RJ-45 jacks and plugs are not designed to cope with such levels of power, there’s a risk of arcing when de-latching live connectors and some risk to the contact regions of the connectors. There’s also a significantly higher temperature rise in bundles of Cat 5e/6/6A cables when higher powers are transmitted.
Until the thermal effects on cables and the detrimental effects to connectors have been properly understood please be careful, be aware that the use of non-standard higher wattage PoE or HDBASE-T technology or other may present a risk on your structured cabling.
What is Cat 8?Currently there are a number of possible ‘Cat8’ solutions being looked at by the standards bodies for 40Gb/s over twisted pair copper. In the USA, TIA/EIA is considering Cat8 based on an extended performance Cat 6A cable. Meanwhile in Europe ISO/IEC is looking at two options currently tagged Cat8.1 based on an extended Cat6A cable and Cat 8.2 based on an extended Cat7A cable.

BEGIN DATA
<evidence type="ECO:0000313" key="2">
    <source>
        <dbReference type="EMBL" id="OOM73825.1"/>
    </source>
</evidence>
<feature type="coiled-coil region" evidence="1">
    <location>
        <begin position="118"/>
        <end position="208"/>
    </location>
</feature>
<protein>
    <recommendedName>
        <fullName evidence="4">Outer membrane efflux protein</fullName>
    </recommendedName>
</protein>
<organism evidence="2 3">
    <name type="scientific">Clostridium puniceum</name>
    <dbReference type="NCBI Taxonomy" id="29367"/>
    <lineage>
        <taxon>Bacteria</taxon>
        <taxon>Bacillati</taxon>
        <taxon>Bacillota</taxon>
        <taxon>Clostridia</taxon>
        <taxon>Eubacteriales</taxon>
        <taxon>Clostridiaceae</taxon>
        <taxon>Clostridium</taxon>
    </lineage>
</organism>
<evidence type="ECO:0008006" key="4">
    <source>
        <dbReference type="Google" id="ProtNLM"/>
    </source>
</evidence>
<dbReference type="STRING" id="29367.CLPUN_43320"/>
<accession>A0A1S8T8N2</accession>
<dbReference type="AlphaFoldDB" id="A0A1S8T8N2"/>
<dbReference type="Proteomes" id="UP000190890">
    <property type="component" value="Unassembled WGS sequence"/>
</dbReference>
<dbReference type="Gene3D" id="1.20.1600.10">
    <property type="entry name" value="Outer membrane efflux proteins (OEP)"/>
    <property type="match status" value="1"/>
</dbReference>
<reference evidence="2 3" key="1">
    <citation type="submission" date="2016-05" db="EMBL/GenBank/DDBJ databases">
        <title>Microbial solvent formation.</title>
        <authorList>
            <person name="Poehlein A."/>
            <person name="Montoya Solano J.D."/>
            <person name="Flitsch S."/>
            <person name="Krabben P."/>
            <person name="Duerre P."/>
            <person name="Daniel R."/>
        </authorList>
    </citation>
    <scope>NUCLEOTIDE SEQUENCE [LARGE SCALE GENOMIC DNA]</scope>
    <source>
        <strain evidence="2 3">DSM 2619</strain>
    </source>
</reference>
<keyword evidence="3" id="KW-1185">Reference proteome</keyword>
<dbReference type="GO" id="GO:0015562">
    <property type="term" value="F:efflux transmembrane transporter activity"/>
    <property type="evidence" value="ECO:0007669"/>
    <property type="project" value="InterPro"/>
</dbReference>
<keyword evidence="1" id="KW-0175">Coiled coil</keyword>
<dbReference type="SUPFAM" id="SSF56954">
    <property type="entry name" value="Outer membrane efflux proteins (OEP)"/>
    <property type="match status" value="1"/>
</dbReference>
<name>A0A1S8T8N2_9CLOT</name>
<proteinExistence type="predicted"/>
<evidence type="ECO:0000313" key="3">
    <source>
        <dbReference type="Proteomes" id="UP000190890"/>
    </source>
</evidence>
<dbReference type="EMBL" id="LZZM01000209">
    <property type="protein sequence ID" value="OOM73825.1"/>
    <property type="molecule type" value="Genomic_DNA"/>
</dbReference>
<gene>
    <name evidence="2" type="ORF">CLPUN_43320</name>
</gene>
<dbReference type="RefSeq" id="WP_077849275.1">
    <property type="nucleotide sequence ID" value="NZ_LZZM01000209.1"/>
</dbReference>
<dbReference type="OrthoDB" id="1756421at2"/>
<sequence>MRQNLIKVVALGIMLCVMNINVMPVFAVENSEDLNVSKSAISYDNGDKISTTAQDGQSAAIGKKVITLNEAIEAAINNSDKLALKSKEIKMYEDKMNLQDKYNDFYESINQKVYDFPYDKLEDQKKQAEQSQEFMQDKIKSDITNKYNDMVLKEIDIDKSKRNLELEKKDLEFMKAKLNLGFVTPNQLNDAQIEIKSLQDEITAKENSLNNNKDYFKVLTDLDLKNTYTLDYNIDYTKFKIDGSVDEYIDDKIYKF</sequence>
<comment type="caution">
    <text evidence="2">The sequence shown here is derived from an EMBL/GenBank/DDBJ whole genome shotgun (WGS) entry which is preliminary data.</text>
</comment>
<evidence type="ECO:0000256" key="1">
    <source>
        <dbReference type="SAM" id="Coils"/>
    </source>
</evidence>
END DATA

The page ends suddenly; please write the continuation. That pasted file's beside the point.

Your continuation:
There is as yet no choice of connector - though there is a significant body of weight in favour of the RJ-45 footprint rather than the larger ‘square’ contender. Even this however is unlikely to be backward compatible due to different pin configurations.Cat 8 is forecast to be published as a standard in late 2015.
HDBASE-TA new connectivity standard devised to allow the distribution of uncompressed video up to and including the new 4K standard plus Ethernet at up to 100Mb/s and an astounding 100 watts of power over a Cat5e or Cat6 cable.
Unlike normal BASE-T, HDBASE-T is asymmetric with a high speed forward channel. Although this has strong similarities to Ethernet (and an 100Mb/s channel can be transported within it) it is not Ethernet and needs different switches and terminal equipment.